Sushi is a Japanese food that usually includes raw seafood and rice. There seems to be a clear line between sushi opinions. People usually either hate or love sushi. For those of you who love it. You definitely want to eat the best of the best from its originating country, Japan. Those of you who hate sushi probably have issues with the fact that it is typically viewed as “sketchy” raw fish. This is a misconception. Think of it this way: If all of the sushi lovers in the world have sampled sushi from venues such as local restaurants, grocery stores and–EEEK–even campus dining halls, then there is nothing to worry about. They’ve all eaten a vast multitude of sushi and still live to tell about it. Sushi masters in Japan know what to serve and what not to serve. So there is virtually no reason to worry about eating it.
If you’re still not convinced, there are ways to ease yourself into the sushi world. There are types of sushi that only include vegetables or have cooked seafood instead of raw seafood in them.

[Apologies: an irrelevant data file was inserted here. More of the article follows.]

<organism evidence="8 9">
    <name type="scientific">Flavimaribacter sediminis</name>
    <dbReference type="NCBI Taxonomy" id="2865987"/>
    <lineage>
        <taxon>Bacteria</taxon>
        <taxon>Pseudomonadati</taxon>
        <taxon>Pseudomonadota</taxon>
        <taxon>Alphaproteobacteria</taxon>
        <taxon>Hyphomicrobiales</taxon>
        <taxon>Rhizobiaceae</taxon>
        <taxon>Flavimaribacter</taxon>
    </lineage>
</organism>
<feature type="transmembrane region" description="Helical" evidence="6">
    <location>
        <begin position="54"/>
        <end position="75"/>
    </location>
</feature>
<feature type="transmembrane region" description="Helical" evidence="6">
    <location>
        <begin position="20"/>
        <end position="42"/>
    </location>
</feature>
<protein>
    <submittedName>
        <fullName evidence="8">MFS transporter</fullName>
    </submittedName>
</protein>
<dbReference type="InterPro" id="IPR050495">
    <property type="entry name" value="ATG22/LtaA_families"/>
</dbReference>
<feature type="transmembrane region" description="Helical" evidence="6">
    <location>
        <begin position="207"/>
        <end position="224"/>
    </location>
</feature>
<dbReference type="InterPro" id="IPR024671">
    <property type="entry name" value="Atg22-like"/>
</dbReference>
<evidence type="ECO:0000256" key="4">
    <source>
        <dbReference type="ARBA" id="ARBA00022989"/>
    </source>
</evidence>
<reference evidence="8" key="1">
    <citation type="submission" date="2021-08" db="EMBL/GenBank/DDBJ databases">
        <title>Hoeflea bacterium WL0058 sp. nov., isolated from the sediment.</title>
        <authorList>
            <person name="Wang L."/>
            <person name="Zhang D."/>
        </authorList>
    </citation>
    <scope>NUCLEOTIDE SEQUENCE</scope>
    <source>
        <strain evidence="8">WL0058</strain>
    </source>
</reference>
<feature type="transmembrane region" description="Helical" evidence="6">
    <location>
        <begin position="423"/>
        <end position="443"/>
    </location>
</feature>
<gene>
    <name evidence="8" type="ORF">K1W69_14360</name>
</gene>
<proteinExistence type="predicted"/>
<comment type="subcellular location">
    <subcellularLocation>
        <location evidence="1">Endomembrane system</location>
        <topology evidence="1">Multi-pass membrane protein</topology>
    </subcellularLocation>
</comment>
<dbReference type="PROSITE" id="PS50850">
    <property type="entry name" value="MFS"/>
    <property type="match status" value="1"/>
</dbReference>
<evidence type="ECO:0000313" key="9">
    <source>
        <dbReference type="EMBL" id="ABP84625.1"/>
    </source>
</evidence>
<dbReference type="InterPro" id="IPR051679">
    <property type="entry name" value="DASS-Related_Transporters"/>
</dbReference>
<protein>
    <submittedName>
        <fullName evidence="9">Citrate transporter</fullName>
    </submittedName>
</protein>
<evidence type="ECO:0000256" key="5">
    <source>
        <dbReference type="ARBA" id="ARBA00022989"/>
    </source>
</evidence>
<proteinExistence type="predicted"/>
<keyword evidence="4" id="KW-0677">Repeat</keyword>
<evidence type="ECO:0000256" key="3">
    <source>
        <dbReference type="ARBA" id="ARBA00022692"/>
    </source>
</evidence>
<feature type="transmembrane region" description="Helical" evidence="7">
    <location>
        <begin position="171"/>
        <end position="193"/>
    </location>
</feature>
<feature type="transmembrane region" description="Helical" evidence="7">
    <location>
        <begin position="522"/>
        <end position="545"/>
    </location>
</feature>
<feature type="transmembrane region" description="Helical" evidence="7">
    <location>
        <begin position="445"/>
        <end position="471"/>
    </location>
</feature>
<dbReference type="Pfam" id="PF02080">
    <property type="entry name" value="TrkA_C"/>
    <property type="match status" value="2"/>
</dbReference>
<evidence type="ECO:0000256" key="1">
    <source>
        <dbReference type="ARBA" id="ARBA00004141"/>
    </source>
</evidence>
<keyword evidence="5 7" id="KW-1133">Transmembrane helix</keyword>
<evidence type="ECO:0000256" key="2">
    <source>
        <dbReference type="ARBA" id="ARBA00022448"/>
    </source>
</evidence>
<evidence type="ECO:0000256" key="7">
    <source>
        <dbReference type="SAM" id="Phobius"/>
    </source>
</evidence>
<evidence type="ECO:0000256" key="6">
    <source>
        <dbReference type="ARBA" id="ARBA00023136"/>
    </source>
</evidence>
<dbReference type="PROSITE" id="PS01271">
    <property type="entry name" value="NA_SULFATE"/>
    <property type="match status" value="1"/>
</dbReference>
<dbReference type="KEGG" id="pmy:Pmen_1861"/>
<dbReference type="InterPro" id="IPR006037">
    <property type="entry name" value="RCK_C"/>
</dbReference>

If you were wondering how to make sushi from scratch in your own kitchen, take a look at this video below.

I hope that you enjoyed reading this post. I know I enjoyed writing it. Remember to pick up these foods when you’re abroad. You won’t regret it.


Traveling to Urbino, Italy

As a brand new study abroad option, the SMAD program opened up a documenting/magazine production course in Urbino, Italy. But when you think about studying abroad, don’t you normally think of London or some other really big, metropolitan city full of high rises and fast driving taxis? I know I do. So what is the appeal behind Italy? What makes Urbino a good place for students to practice film documentary and magazine production?